Wednesday, August 17, 2011

No one said it would be easy but no one said it would be so hard

This past weekend we finally scored a pair of eyes on the ground and started to throw the test together.

Prior to this weekend I had maybe done the meat of the test a dozen times either concentrating on just trot or canter tours, and even then I didn't do them in entirety (yeah those two canter pir's to the four's, threes and extended... woo).

On the surface the PSG is the equivalent of fourth level. Same movements. Different beast entirely.

It's deceptively flowy, with softball setups on paper. In reality it's rapid fire execution and claims serious real estate in making the rider and horse be fit to actually carry through and execute. This is not a test for the under prepared. I think the test writers must have been laughing all the way to the bank when they wrote it.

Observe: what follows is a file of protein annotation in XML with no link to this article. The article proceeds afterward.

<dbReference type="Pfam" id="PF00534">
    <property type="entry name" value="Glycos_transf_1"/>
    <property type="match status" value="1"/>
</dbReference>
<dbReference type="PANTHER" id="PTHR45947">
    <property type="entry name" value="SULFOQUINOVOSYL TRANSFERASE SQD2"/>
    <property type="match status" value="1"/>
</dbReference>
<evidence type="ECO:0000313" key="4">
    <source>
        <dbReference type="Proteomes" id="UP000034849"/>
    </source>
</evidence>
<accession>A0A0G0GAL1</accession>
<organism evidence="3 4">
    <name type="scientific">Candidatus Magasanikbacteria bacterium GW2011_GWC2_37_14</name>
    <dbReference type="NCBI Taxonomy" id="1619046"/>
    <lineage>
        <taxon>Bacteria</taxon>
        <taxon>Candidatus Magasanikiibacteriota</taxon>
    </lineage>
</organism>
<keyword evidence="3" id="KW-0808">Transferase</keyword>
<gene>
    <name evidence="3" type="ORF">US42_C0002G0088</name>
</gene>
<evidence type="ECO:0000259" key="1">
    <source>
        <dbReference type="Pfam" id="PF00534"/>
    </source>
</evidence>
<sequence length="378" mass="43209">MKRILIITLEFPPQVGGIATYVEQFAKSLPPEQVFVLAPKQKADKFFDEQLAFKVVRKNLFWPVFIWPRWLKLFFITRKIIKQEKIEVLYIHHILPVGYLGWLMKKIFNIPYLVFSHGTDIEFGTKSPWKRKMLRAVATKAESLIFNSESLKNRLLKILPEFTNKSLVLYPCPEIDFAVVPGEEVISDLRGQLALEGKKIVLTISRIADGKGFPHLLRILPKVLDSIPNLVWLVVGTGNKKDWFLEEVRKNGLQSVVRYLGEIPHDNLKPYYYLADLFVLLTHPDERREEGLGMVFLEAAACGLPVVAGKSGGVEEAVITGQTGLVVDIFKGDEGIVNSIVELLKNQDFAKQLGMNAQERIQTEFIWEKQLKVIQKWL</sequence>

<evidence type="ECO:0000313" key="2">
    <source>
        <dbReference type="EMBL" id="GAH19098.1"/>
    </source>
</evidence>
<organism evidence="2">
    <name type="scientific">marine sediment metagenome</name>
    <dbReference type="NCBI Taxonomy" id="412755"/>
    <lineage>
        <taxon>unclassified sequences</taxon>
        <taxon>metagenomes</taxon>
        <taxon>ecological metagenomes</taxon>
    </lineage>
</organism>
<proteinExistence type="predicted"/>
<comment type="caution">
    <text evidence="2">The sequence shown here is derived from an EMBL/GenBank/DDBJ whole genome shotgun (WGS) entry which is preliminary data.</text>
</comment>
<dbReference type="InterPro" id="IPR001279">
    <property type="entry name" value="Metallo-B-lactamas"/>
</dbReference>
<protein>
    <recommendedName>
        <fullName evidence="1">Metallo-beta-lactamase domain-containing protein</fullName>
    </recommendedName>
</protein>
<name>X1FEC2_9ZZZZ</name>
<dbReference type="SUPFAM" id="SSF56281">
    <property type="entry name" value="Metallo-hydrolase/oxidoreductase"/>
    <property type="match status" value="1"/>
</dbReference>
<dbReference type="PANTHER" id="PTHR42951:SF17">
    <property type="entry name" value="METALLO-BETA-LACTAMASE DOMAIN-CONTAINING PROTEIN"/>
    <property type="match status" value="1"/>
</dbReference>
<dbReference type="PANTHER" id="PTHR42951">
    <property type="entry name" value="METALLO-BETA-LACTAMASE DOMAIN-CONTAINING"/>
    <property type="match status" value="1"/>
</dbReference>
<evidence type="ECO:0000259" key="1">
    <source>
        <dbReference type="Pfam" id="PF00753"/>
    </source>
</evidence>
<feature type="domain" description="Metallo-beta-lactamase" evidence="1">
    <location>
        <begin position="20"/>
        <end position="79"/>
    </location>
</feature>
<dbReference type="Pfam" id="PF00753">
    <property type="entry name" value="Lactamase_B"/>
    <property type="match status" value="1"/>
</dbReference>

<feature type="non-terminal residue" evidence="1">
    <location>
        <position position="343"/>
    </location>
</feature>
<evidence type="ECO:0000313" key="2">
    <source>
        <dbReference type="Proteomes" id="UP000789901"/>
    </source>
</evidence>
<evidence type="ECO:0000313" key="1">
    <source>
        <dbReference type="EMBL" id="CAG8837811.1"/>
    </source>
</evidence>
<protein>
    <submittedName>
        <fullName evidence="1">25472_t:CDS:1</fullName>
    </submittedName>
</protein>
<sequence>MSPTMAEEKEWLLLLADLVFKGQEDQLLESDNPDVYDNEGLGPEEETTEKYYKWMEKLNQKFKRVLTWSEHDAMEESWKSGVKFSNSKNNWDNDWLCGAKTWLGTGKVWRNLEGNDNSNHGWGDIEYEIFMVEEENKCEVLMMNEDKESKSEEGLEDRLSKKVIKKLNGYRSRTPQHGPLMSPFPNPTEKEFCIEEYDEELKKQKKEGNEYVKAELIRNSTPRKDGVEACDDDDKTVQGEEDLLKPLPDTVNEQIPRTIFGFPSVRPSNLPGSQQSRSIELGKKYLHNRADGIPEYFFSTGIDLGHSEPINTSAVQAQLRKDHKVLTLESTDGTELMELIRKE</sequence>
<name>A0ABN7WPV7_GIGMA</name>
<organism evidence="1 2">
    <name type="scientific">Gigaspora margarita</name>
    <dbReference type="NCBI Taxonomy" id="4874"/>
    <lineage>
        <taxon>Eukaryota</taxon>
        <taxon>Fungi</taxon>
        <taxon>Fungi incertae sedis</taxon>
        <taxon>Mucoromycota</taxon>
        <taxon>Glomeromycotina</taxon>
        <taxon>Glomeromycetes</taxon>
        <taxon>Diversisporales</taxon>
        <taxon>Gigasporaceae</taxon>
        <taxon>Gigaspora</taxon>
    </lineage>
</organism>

With this weekend we identified two weak spots in our work. Canter zig zag and the pir's. The pir's are still too large but the zig zag is a matter of attacking the set up. The tempi's were also weaker because we ramped up the balance.

It's also the first time I felt what we are going up against.

It's hard. Especially the canter work at the end where it all happens all at once with separate scores on just about everything. It doesn't help that we're stuck in arenas where the dimensions are skewed.

But the challenge has given me food for thought of what I want to do with this part of my life. Is it hard? Yes. These are the hardest tests in the sport.

Does it make me want to do this for the rest of my life? Yes. Insanely, yes.

So it's time, as Koford has said, to throw our big girl pants on and suck it up. Four weeks till lift off.

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